The Food and Drug Administration has said it will accept cognition alone as the basis for approval in preclinical AD. Now what? Industry is confronting the challenge to show robust and meaningful change.
A broadening drug development pipeline now contains Phase 1 or 2 drugs on targets unrelated to Aβ or tau.
Scientists report at AAT-AD/PD that they tightened a causal connection between gut microbes, microglial function, and protein deposits. In mice, that is.
In a Phase 2 trial, the vaccine reportedly normalized the rise in plasma NfL, and appeared to lower CSF tau and retard brain atrophy.
At Tau2020 conference, scientists implicate LDL receptor-related protein 1 in cell-to-cell transmission.
Biogen showed results from clinical trials of anti-Aβ and anti-α-synuclein antibodies at the American Academy of Neurology annual meeting.
In a mouse model of amyloidosis, human wild-type TREM2 kept Aβ deposition at bay early on, but this defense became overwhelmed as plaques grew. The R47H AD risk variant never offered protection early on, and made things worse later.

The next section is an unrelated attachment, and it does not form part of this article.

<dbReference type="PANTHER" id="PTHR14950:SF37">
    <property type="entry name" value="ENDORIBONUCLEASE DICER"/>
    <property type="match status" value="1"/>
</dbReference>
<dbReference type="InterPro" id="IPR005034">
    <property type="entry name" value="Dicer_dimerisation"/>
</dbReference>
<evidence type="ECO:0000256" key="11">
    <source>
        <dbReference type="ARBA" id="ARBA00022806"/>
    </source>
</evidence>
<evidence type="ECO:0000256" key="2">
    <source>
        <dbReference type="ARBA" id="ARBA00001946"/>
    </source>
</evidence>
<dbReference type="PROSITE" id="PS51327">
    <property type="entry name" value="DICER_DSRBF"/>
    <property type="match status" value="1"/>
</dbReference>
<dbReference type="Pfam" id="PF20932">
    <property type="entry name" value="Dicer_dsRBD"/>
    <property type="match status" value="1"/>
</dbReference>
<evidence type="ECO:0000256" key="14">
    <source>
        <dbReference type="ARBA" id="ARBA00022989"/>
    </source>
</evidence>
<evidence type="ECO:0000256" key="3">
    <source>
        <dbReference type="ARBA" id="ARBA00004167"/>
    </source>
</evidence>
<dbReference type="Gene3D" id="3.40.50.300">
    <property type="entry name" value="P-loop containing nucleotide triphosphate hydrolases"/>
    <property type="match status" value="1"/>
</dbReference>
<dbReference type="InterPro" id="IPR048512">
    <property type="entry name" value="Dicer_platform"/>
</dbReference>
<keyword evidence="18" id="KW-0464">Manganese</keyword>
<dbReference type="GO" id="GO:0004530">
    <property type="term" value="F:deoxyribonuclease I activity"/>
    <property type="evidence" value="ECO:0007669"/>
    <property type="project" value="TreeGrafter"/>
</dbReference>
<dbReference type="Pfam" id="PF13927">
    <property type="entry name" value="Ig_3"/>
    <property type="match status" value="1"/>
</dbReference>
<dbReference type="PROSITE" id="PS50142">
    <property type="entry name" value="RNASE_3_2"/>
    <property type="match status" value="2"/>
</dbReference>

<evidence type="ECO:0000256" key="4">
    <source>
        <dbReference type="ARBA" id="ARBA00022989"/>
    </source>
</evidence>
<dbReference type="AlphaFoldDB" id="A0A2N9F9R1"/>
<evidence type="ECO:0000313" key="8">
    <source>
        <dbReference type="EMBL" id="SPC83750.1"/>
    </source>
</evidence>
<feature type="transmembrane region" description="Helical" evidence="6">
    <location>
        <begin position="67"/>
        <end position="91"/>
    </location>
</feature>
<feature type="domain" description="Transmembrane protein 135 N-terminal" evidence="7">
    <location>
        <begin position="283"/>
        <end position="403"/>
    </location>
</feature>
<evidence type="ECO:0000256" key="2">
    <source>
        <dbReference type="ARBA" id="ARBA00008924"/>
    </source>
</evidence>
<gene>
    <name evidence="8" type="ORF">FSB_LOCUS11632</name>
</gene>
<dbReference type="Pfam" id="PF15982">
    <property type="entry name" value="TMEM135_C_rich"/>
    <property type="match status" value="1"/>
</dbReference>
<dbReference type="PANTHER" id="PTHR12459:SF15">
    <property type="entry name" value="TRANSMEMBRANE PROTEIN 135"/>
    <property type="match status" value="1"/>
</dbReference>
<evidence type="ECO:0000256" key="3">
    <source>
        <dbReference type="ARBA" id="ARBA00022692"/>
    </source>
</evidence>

The first topline Phase 2 results from an antibody targeting Parkinson’s pathology, Roche’s prasinezumab, were a mixed bag. Next steps are unclear.
New Assay, New Cohorts—Plasma p-Tau181 Looks Even Better 217—The Best Phospho-Tau Marker for Alzheimer’s? In DIAN-TU, Gantenerumab Brings Down Tau. By a Lot. Open Extension Planned Confused About the DIAN-TU Trial Data? Experts Discuss Active Tau Vaccine: ...
Researchers at the online AAT-AD/PD meeting touted therapies that target neuroinflammation, synapses, epigenetic regulation, or the cortisol stress response.
Data on ASOs, presented recently at the annual meeting of the American Academy of Neurology, depict RNA-based therapies as broadly on the rise in neurodegenerative diseases.
In hunting for mutations that cause ALS, researchers discovered that VCP mutations, long thought to spare the spine, are instead a cause of inherited ALS...
For several neurodegenerative diseases, scientists identified which cell types exert a person’s inherited risk. In Alzheimer’s, it’s microglia; in Parkinson’s, it’s dopaminergic and enteric neurons—and oligodendrocytes.
Brain imaging and cognitive tests may be the gold standards for tracking AD progression, but clinical trials using these procedures are expensive, risky, and time-consuming...
Risk alleles of SORL1 dampen its expression in response to growth factors, leading to higher Aβ production.